THE NEWS BLOG

 
Steve and Jen bring you this daily review of the news
Premium Advertiser

News Blog Sponsors

News Links

BBC World Service
The Guardian
Independent
Washington Post
Newsday
Iraq Order of Battle
Agonist
NY Times
LA Times
ABC News
CNN
Blogger

 
Blogs We Like

Daily Kos
Atrios
Digby's Blog
Skippy
Operation Yellow Elephant
Iraq Casualty Count
Uggabugga
Media Matters
Talking Points
Defense Tech
Intel Dump
Soldiers for the Truth
Margaret Cho
Juan Cole
Tbogg
Corrente
Gropinator
Just a Bump in the Beltway
Baghdad Burning
Wonkette
Howard Stern
Michael Moore
James Wolcott
Cooking for Engineers
There is No Crisis
Whiskey Bar
Rude Pundit
Driftglass
At-Largely
Crooks and Liars
Amazin' Avenue
DC Media Girl
The Server Logs

 
Blogger Credits

Powered by Blogger

Archives by
Publication Date
August 2003
September 2003
October 2003
November 2003
December 2003
January 2004
February 2004
March 2004
April 2004
May 2004
June 2004
July 2004
August 2004
September 2004
October 2004
November 2004
December 2004
January 2005
February 2005
March 2005
April 2005
May 2005
June 2005
July 2005
August 2005
September 2005
October 2005
November 2005
December 2005
January 2006
February 2006
March 2006
April 2006
May 2006
June 2006
July 2006
August 2006
September 2006
October 2006
November 2006
December 2006
January 2007
February 2007
Comments Credits
Comments by YACCS
Wednesday, August 31, 2005

Help the poor? No fucking way


Fuck the Poor

Even Neil Caputo was taken aback by this wingnuttery.


Transcript: Should Taxpayer Dollars Rebuild New Orleans?
Tuesday, August 30, 2005

This is a partial transcript from "Your World with Neil Cavuto," August 30, 2005, that was edited for clarity.

NEIL CAVUTO, HOST: Forget insurance. My next guest says not one taxpayer dollar should go toward rebuilding the city of New Orleans (search).

Joining us now is Jack Chambless. He is the economics professor of Valencia Community College in Orlando.

Professor, why do you say that?

JACK CHAMBLESS, ECONOMICS PROFESSOR, VALENCIA COMMUNITY COLLEGE: Well, if we look at Article One, Section Eight of the United States Constitution (search) — and I encourage all Americans to look at that before we start opening up our tax coffers to pay for all of this — we have every obligation to provide for New Orleans in terms of charity, private charity from one person to the other.

But the founding fathers never intended, Article One, section Eight of the Constitution, never intended to provide one dollar of taxpayer dollars to pay for any disaster or anything that we might call charity. What we now have is the law of unintended consequences taking place, where FEMA (search) has come into New Orleans, a place where, ecologically, it makes no sense to have levees keeping the Mississippi River (search) from flooding into New Orleans, like it naturally should.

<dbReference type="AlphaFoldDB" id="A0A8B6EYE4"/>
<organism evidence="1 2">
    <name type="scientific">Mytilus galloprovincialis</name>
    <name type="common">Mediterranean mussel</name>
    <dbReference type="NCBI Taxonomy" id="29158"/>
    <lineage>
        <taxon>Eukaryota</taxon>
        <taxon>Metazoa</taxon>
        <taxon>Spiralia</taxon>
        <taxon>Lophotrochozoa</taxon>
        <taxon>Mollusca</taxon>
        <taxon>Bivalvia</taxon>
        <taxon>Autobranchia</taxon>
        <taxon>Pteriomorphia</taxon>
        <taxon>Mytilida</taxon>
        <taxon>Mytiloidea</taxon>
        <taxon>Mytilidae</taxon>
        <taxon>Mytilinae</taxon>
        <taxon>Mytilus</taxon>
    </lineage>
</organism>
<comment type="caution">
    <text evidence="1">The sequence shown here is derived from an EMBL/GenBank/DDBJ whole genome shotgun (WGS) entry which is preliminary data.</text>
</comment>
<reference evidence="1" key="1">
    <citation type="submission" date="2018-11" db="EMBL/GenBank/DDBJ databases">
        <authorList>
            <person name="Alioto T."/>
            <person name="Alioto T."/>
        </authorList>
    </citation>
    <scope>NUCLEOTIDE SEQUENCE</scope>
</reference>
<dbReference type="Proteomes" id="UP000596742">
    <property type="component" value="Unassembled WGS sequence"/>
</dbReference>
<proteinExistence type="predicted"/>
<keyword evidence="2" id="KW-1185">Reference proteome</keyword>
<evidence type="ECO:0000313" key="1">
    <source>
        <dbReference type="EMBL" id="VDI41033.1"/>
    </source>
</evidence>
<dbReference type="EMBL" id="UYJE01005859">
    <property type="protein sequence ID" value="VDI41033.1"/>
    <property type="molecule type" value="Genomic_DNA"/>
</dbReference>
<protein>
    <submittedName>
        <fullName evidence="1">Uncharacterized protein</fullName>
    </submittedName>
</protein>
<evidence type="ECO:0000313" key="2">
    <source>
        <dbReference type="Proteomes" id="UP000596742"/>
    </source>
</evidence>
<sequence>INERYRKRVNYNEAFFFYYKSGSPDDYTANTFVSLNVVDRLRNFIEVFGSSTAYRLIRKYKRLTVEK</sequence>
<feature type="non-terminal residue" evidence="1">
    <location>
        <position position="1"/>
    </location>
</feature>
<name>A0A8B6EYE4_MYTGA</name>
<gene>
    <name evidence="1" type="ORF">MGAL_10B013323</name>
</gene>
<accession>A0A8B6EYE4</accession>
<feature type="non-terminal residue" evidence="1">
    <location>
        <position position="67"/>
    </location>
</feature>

Now with FEMA bailing out Louisiana, bailing out Florida and lowering the overall cost of living in these places, we have people with no incentive to leave. And the law of unintended consequences means that more people are dying with every one of these storms. They're becoming more and more expensive, more and more property loss, just because the federal government has violated the Constitution to provide for these funds.

CAVUTO: Yes, but, Professor, if you have your way, then, these areas will just be the domain of the well-to-do, right?

CHAMBLESS: No, no, not at all.

I mean, people of modest means lived in the Bayou, they lived along the coast of Florida long before the government got involved. But they assumed personal responsibility for their decisions. They paid for insurance. They paid the market premium for insurance.

CAVUTO: Yes, but those insurance companies, Jack, have left. They're not insuring these people anymore, right?

CHAMBLESS: Some of them have left. I'm a resident of Florida. We still have insurance in the state of Florida. It's become more expensive.

CAVUTO: No, wait. To be clear, I know your state well, and there are some areas where that is simply not offered.

CHAMBLESS: Right. But that's part of the cost.

You shouldn't have to compel the insurance companies or force them. They are a private for-profit business. If they believe the risks are too high and the probability of incurring losses are too great, nobody should force them to underwrite policies there. But, if we look at what the insurance companies are also doing, in a way, they're able to free ride off of the taxpayers, because they're not responsible for flood insurance.

posted by Steve @ 1:48:00 PM

1:48:00 PM

The News Blog home page





 

Editorial Staff
RSS-XML Feeds

Add to My AOL

Support The News Blog

Amazon Honor System Click Here to Pay Learn More
News Blog Food Blog
Visit the News Blog Food Blog
The News Blog Shops
 
 
 
Operation Yellow Elephant
Enlist, Young Republicans